The Wright Brothers by David McCullough. New York: Simon & Schuster, 2015.
Summary: McCullough traces the Wright brothers successful efforts to develop the first powered aircraft to successfully, fly from their home town bicycle shop in Dayton, to their trials at Kitty Hawk, to their global success. The book also highlights the importance of their sister Katherine throughout their efforts.
“If I were giving a young man advice as to how he might succeed in life, I would say to him, pick out a good father and mother, and begin life in Ohio.” –Wilbur Wright
The story is a famous one and yet masterfully told by biographer and historian David McCullough, who once again has turned archival work into a vivid narrative of the beginnings of powered flight. He traces the Wright brothers from their childhood, including Wilbur’s facial injuries, which led to a period of voracious reading, and Orville’s nearly fatal brush with typhoid fever to the beginnings of their bicycle shop, Wilbur’s letter to the Smithsonian to collect information about attempts at flight, to their tests at Kitty Hawk, first of gliders to learn wing design and lateral stabilizers, to their first powered plane flights. What is remarkable is that the brothers spent less than $1000, and all of it their own money, to accomplish this. By contrast, Samuel Langley spent $70,000, much of it government money, in an attempt that ended in the Potomac River.
The second half of the book details their attempts to convince governments of the success of their efforts, while continuing to refine their machines. One of the most interesting aspects of this narrative were the efforts of Katherine, their Oberlin-educated school teacher sister, on their behalf. From managing the bicycle shop with its fractious but gifted mechanic Charles Taylor to nursing Orville after a crash during a demonstration flight at Fort Myers to caring for an aging father and consulting on the business, Katherine played a key role in the success of the Wrights.
There was what seemed a bittersweet end to all this, as Wilbur dies of typhoid shortly after returning from Europe in 1912, exhausted from training flyers and fighting patent suits. Orville manages better, eventually selling the company and living with Katherine and the Bishop in a mansion in the Dayton suburb of Oakwood. But he witnessed the plane he helped invent used as a new weapon of devastation, as well as in commercial flight.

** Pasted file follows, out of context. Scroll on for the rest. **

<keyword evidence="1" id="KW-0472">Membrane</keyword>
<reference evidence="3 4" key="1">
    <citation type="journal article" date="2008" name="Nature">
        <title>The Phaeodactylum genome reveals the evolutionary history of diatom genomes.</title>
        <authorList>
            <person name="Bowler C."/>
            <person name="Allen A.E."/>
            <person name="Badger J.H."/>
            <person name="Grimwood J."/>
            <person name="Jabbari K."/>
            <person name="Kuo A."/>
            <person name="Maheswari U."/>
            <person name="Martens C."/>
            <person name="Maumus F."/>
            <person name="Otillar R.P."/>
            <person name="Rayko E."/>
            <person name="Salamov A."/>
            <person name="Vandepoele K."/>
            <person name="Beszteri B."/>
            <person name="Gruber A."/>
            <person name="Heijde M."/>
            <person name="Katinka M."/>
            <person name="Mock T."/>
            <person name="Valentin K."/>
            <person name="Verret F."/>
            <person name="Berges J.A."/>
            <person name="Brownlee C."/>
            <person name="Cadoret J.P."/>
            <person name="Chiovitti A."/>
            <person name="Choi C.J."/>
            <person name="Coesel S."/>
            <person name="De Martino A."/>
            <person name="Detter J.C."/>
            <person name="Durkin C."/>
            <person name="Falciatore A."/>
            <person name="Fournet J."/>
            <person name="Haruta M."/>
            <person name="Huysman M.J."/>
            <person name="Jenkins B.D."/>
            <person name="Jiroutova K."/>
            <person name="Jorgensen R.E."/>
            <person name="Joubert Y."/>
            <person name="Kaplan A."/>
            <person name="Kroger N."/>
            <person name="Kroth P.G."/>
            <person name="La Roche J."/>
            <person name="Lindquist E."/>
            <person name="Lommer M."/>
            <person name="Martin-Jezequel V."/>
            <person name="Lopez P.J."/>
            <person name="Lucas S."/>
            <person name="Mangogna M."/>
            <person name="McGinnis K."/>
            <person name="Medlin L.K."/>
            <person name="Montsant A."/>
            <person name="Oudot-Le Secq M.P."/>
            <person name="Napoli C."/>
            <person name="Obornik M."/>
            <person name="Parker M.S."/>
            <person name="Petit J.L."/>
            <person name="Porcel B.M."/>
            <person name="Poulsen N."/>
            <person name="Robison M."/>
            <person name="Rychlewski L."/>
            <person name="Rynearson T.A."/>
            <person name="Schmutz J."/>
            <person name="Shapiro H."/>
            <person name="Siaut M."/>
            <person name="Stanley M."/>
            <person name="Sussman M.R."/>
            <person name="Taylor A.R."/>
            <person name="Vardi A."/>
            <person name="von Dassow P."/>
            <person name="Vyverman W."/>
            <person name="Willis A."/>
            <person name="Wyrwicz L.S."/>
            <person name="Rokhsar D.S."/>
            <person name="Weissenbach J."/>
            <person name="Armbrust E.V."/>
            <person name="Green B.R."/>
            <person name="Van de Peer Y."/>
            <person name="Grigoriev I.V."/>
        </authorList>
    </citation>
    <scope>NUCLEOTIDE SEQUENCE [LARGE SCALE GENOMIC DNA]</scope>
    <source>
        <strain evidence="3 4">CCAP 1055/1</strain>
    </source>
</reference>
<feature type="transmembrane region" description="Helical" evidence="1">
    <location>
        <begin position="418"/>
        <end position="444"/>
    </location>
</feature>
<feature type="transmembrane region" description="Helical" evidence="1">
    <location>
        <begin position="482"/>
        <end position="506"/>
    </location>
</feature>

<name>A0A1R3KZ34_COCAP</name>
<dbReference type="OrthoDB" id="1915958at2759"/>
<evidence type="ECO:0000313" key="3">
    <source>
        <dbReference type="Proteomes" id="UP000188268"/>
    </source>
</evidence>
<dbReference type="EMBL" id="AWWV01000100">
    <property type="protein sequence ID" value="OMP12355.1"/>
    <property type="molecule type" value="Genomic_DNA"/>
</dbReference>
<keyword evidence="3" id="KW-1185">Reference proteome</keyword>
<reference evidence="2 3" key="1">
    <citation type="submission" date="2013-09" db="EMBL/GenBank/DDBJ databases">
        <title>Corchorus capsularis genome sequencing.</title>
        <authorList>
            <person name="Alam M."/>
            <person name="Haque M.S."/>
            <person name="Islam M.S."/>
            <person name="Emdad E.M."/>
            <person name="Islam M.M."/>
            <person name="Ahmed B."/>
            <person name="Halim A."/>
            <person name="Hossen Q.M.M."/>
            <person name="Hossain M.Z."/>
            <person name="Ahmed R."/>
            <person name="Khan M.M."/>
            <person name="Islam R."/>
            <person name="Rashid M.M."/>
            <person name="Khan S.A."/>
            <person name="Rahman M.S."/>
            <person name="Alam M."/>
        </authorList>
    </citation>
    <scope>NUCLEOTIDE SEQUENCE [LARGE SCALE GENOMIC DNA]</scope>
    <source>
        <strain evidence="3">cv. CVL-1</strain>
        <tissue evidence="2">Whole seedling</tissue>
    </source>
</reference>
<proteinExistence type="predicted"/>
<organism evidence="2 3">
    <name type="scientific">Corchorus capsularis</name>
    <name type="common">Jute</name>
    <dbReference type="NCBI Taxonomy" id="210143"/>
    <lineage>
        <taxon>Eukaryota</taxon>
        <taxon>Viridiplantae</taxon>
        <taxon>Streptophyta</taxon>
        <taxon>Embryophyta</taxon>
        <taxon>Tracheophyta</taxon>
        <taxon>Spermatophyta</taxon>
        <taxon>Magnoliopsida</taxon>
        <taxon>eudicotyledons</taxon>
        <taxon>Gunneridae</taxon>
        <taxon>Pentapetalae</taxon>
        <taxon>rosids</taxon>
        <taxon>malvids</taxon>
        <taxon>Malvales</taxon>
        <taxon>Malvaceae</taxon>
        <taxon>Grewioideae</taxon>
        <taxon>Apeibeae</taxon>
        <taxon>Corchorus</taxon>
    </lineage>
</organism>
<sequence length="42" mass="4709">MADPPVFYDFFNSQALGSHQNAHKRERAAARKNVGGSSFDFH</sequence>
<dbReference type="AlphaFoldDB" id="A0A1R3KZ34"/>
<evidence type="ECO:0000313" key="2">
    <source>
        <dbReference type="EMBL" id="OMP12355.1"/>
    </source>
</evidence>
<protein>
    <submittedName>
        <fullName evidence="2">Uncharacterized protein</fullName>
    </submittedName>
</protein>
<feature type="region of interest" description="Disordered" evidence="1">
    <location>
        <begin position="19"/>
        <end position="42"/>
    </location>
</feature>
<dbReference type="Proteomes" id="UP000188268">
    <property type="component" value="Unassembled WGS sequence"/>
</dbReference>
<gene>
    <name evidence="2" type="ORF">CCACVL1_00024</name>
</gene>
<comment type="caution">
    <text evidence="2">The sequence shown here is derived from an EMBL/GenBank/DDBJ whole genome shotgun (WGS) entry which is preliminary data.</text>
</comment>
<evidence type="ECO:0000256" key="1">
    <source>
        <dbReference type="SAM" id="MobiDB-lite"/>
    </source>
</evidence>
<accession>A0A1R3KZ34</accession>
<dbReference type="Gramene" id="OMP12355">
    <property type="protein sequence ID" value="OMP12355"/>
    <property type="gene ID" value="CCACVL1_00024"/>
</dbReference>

Several things seemed to contribute to the Wright’s success beyond their parentage and being born in Ohio.
1. They developed skills in making and improving machines in printing and cycling business, learning how to machine parts and work with materials.
2. They knew how to work hard, and yet they rigorously observed the sabbath. At Kitty Hawk, they first built (and re-built after storms) their own hanger, then assembled the plane, sewing the wing fabric, and then conducted the tests. Then they returned to Dayton to manufacture their next season’s supply of bicycles in their own machine shop.
3. They were rigorous experimentalists. In contrast to others like Octave Chanute, they did not simply theorize about flight. They rigorously tested designs, first as kites, then in a homemade wind tunnel, and finally through lots of time in the air learning about the issues of keeping equilibrium in the air and developing proper control mechanisms to do that. Wilbur Wright once said, “No bird soars in a calm.”
4. They had an integrity that didn’t make claims that couldn’t be substantiated by demonstrations. They worked out of the limelight, and with their own funds, and avoided publicity until they had both designed a plane that anyone could be trained to fly, and that flew reliably. At times this meant facing the skepticism of even hometown folks and the U.S government as to what they actually had accomplished.
What is fascinating is that they accomplished all of this with only a high school education, and mostly on the basis of their own resources. McCullough, who has written biographies of Harry Truman and John Adams, and narratives of the Johnstown Flood, and the building of the Brooklyn Bridge and the Panama Canal, has once again given us a vivid portrait both of these two brothers, and their extraordinary sister, from Dayton, and a monumental human accomplishment. This is a great summer read!